The RD20 benefits from an Intel Pentium 4 3.06ghz processor, a Microsoft Windows XP Home Edition operating system, a 60gb hard drive, and 512mb DDR SDRAM. Targeted at professional imaging and video and gaming applications, the Actius RD20 sports a 15-inch XGA LCD offering 1024x768 resolution and viewing angles of 160 degrees horizontally and 135 degrees vertically.

The new Sharp Actius RD20 notebook computer also takes advantage of Nvidia's GeForce 4 440 Go graphics processing unit offering 64mb of graphics memory. As well as support for DVD-RAM technology, the Actius RD20 system offers sharp-fx DVD optimization software and a DVD multi-drive compatible with DVD-R/RW/RAM and CD-R/RW media. It also includes Memory Stick, SmartMedia, SD, and CompactFlash memory card slots, an IEEE 1394 port, and four USB 2.0-compliant ports. —CEH

Sharp Systems of America;


Graphics accelerators gained significant attention from attendees at SIGGRAPH 2003. A leader in the field, 3Dlabs demonstrated the OpenGL Shading Language on its Wildcat VP990 Pro graphics card in conjunction with the RenderMonkey shader development tool suite. 3Dlabs is reportedly the first company to ship a preliminary implementation of the OpenGL Shading Language, a standardized and cross-platform extension to OpenGL 1.5. Working in collaboration, 3Dlabs and ATI Technologies plan to release RenderMonkey with OpenGL Shading Language support in the coming months. —CEH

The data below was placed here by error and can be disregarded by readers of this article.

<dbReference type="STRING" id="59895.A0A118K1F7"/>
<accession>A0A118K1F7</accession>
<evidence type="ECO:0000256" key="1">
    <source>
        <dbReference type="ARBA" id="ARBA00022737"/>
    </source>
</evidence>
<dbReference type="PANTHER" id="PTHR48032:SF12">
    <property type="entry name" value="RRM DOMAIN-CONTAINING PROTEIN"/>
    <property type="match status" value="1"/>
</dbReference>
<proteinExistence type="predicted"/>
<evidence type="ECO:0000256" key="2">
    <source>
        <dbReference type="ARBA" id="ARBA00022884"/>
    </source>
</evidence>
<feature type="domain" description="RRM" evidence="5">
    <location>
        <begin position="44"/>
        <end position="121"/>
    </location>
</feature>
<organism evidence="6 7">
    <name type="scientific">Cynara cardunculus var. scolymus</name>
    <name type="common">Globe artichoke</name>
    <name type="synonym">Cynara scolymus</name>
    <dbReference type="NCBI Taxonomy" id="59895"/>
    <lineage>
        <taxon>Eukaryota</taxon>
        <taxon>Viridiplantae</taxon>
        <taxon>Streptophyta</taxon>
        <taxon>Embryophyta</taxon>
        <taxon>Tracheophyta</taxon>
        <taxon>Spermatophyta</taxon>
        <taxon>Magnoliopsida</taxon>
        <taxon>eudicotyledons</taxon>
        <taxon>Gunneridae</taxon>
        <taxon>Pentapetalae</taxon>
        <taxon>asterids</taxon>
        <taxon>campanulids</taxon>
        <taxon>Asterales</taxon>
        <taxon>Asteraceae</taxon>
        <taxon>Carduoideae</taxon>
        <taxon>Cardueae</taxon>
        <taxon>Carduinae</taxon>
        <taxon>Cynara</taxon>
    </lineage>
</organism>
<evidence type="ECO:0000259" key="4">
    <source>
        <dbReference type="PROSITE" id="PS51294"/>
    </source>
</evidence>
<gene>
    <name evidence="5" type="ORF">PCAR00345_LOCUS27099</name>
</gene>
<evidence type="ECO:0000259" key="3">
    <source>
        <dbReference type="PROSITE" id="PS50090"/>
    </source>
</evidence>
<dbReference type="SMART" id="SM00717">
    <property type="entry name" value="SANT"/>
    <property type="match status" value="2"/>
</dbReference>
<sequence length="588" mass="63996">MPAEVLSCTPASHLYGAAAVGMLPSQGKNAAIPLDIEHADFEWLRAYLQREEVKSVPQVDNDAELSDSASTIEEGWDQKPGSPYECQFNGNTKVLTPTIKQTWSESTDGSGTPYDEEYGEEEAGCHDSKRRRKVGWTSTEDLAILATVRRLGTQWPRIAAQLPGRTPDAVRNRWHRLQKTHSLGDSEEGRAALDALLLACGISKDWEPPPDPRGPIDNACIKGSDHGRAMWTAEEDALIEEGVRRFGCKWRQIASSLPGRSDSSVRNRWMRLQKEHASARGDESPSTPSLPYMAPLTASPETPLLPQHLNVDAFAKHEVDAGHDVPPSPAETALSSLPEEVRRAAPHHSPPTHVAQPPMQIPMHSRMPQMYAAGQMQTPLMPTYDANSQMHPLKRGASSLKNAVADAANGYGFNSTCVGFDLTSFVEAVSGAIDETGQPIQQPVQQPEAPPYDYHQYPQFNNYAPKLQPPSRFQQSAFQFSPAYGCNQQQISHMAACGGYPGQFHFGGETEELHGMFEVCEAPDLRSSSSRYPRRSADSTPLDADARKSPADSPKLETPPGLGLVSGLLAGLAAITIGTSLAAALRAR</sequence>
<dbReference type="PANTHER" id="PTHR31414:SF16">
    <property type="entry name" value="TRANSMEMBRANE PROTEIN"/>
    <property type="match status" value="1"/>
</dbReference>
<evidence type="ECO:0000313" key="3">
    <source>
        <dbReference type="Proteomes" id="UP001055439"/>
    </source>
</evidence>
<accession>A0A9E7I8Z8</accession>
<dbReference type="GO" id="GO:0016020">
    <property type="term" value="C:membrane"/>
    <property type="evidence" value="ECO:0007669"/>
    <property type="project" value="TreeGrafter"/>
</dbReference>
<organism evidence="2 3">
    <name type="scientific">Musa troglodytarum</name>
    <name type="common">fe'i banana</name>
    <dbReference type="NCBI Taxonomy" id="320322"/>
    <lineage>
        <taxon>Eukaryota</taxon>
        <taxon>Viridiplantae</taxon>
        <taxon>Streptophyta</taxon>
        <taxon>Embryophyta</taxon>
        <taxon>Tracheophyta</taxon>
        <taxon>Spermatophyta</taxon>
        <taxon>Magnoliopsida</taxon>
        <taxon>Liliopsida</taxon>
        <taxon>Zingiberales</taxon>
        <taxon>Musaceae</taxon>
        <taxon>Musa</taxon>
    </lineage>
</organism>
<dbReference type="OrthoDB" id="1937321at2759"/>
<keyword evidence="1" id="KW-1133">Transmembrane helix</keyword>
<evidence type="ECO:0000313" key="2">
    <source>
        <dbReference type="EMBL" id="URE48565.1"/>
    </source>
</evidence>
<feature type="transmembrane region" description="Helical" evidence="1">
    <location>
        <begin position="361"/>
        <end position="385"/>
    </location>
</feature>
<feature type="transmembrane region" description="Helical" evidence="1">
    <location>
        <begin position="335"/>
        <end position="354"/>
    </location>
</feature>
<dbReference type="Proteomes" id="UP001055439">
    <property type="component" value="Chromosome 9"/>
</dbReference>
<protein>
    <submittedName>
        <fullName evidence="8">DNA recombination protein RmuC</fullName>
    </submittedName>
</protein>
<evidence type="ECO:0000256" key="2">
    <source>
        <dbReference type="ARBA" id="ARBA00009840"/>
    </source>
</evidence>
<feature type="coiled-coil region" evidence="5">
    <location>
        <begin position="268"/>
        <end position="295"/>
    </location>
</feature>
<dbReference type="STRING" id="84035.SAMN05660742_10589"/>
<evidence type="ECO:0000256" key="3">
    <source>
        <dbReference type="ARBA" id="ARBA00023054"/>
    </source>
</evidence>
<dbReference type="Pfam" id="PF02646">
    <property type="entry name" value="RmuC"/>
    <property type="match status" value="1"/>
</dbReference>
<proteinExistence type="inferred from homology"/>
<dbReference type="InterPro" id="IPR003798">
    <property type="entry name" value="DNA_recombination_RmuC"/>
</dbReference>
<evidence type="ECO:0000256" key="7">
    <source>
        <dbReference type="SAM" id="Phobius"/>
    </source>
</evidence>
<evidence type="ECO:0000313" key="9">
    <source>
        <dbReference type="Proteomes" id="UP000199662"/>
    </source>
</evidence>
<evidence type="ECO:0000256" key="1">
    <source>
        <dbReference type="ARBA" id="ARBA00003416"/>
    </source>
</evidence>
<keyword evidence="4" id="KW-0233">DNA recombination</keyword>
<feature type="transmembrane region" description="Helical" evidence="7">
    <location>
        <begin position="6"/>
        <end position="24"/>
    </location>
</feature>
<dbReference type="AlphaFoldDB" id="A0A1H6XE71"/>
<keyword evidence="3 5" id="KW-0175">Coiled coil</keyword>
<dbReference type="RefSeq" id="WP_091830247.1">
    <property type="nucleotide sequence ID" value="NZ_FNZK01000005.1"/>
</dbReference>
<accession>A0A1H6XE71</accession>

Visual effects facilities often are given the task of making CG imagery look so realistic that the intended effects are invisible to the audience. Recently, ComputerCafe (Santa Maria, CA) pushed the unseen to new limits while crafting digital shots of the Invisible Man in 20th Century Fox's The League of Extraordinary Gentlemen (LXG).

ComputerCafe created a digital version of actor Tony Curran's head for his role as the Invisible Man in the film LXG.
Images © 2003 20th Century Fox. Courtesy ComputerCafe.

Based on the comic-book series, the film features a band of legendary literary misfits and heroes, including the Invisible Man, who are assembled to foil a madman's maniacal plot. When actor Claude Rains portrayed the Invisible Man in the 1933 version of the movie, he wore bandages, gloves, an overcoat, and dark glasses in order to be "seen." He simply became invisible by shedding his garb. Seventy years later, ComputerCafe created an Invisible Man for the 21st century—a character who renders himself viewable by smearing white greasepaint on his face and donning a black leather jacket. When he's undetectable, his shape is defined by the surrounding environment, such as by snowflakes that fall around an empty space of his form.

According to Scott Gordon, visual effects supervisor at ComputerCafe, the director wanted to use practical effects whenever possible. "Early on, we knew that wouldn't be possible in the shots where the Invisible Man applies greasepaint, because his hands cross over his face, and we need to see the back of his fingertips," he ex-plains. "So we re-created those elements digitally."

During the filming of these scenes, Tony Curran, the actor who plays the current role, wore blue clothing and blue makeup on the exposed areas of his skin, including his face. He was then removed from the scenes during postproduction, and re-created in CG, as was any object he occluded by walking in front of it, for instance.